An epic fable of post-war Britain, told with lurid and exhilarating energy.
After the war, concentration camp survivor Peter Singer makes for London, where he sets himself up as a purveyor of prostitutes to the upper classes – and the inventor of slum landlordism.
Loosely based on the real life of exploitative landlord Peter Rachman, Peter Flannery’s play Singer was premiered by the Royal Shakespeare Company at the Swan Theatre, Stratford-upon-Avon, in 1989.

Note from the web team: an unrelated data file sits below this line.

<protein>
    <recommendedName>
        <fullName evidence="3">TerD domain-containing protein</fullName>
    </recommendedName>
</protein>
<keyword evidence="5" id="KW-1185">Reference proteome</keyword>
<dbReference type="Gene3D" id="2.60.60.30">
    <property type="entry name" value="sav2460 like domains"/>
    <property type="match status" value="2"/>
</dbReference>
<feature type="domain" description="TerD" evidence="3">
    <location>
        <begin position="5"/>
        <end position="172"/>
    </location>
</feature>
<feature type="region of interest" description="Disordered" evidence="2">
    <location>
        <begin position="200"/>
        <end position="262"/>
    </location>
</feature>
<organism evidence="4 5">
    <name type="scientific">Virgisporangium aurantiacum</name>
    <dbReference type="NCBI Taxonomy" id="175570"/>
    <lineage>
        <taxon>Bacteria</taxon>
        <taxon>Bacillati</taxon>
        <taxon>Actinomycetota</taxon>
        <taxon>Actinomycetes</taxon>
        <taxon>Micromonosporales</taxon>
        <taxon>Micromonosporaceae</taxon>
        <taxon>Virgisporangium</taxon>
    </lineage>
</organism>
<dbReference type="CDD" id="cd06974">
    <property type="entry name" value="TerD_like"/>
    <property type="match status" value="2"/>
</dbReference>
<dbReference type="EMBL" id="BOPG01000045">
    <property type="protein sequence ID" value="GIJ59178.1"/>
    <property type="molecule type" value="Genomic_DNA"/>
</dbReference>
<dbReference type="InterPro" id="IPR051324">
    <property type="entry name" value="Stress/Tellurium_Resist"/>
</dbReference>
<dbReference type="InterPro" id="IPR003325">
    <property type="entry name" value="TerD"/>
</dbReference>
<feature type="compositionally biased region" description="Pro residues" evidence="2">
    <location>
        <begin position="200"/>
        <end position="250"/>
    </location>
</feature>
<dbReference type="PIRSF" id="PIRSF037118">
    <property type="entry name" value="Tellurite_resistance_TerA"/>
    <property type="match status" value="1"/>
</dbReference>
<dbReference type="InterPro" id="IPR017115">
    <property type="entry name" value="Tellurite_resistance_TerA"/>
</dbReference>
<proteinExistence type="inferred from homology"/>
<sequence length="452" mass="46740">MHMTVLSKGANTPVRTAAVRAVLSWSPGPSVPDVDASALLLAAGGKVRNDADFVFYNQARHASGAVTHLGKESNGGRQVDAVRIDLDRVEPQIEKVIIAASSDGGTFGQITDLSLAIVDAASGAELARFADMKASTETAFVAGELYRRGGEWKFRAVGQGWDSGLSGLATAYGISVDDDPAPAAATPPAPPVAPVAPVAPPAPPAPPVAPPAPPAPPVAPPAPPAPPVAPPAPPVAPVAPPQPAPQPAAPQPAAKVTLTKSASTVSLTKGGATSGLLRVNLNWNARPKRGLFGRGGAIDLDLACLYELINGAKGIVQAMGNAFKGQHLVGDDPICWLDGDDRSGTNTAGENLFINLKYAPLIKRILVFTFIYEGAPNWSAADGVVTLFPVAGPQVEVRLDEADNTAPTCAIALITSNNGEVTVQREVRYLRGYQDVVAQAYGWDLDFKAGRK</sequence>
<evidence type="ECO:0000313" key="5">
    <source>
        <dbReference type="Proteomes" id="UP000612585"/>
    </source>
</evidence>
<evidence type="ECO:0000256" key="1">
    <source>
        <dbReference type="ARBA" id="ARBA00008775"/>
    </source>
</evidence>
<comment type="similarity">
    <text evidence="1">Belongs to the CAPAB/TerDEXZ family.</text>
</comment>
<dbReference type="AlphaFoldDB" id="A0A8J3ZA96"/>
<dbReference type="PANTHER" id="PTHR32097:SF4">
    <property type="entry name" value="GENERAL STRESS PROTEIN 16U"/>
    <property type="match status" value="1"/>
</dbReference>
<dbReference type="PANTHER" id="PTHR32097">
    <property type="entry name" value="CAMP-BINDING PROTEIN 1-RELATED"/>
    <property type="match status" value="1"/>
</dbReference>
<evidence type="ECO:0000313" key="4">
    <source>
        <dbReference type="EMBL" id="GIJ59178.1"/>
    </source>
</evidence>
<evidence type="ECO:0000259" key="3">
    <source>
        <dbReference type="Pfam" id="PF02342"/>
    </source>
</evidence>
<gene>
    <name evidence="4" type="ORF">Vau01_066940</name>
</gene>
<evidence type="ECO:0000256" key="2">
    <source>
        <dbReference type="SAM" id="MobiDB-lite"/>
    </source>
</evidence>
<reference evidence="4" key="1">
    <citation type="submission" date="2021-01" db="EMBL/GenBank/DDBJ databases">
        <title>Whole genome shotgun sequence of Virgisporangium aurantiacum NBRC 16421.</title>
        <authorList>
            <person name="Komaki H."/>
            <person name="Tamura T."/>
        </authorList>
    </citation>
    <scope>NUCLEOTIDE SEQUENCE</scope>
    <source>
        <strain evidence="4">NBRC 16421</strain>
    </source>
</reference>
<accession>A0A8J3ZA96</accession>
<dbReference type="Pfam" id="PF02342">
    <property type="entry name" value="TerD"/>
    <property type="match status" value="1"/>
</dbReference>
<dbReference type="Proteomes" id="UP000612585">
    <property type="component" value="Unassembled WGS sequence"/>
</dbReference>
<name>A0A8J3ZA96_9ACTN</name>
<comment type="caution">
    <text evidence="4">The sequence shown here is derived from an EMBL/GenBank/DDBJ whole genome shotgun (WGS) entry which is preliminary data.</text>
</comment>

Singer was revived in this new version at the Tricycle Theatre, London, in 2004.
‘A big, gaudy, complex play, partly an impressionistic portrait of post-war Britain, partly a meditation on the aftermath of the Holocaust’
— The Times